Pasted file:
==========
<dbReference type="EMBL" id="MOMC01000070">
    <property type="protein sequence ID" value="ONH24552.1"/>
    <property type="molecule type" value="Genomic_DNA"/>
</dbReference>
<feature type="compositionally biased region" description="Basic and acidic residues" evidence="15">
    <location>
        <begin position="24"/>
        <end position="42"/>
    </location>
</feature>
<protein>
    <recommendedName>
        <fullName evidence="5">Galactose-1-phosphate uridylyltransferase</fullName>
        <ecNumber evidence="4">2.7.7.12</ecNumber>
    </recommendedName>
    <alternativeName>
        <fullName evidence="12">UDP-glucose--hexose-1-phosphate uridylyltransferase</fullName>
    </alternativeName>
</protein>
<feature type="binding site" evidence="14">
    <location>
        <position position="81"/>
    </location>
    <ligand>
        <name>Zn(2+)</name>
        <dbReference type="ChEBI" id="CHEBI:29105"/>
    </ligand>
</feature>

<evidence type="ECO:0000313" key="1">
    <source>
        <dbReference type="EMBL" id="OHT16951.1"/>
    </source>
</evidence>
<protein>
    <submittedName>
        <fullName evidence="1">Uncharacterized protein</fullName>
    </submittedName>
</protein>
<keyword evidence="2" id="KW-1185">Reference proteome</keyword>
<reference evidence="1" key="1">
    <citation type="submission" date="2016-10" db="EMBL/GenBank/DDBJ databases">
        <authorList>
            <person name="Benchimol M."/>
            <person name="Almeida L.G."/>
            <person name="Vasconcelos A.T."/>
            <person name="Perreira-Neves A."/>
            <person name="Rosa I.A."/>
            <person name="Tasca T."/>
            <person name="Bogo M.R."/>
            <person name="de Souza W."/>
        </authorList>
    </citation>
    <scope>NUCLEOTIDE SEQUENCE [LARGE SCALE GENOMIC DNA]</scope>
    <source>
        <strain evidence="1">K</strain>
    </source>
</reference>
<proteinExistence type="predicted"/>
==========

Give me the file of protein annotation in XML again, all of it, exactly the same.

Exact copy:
<dbReference type="EMBL" id="MOMC01000070">
    <property type="protein sequence ID" value="ONH24552.1"/>
    <property type="molecule type" value="Genomic_DNA"/>
</dbReference>
<feature type="compositionally biased region" description="Basic and acidic residues" evidence="15">
    <location>
        <begin position="24"/>
        <end position="42"/>
    </location>
</feature>
<protein>
    <recommendedName>
        <fullName evidence="5">Galactose-1-phosphate uridylyltransferase</fullName>
        <ecNumber evidence="4">2.7.7.12</ecNumber>
    </recommendedName>
    <alternativeName>
        <fullName evidence="12">UDP-glucose--hexose-1-phosphate uridylyltransferase</fullName>
    </alternativeName>
</protein>
<feature type="binding site" evidence="14">
    <location>
        <position position="81"/>
    </location>
    <ligand>
        <name>Zn(2+)</name>
        <dbReference type="ChEBI" id="CHEBI:29105"/>
    </ligand>
</feature>

<evidence type="ECO:0000313" key="1">
    <source>
        <dbReference type="EMBL" id="OHT16951.1"/>
    </source>
</evidence>
<protein>
    <submittedName>
        <fullName evidence="1">Uncharacterized protein</fullName>
    </submittedName>
</protein>
<keyword evidence="2" id="KW-1185">Reference proteome</keyword>
<reference evidence="1" key="1">
    <citation type="submission" date="2016-10" db="EMBL/GenBank/DDBJ databases">
        <authorList>
            <person name="Benchimol M."/>
            <person name="Almeida L.G."/>
            <person name="Vasconcelos A.T."/>
            <person name="Perreira-Neves A."/>
            <person name="Rosa I.A."/>
            <person name="Tasca T."/>
            <person name="Bogo M.R."/>
            <person name="de Souza W."/>
        </authorList>
    </citation>
    <scope>NUCLEOTIDE SEQUENCE [LARGE SCALE GENOMIC DNA]</scope>
    <source>
        <strain evidence="1">K</strain>
    </source>
</reference>
<proteinExistence type="predicted"/>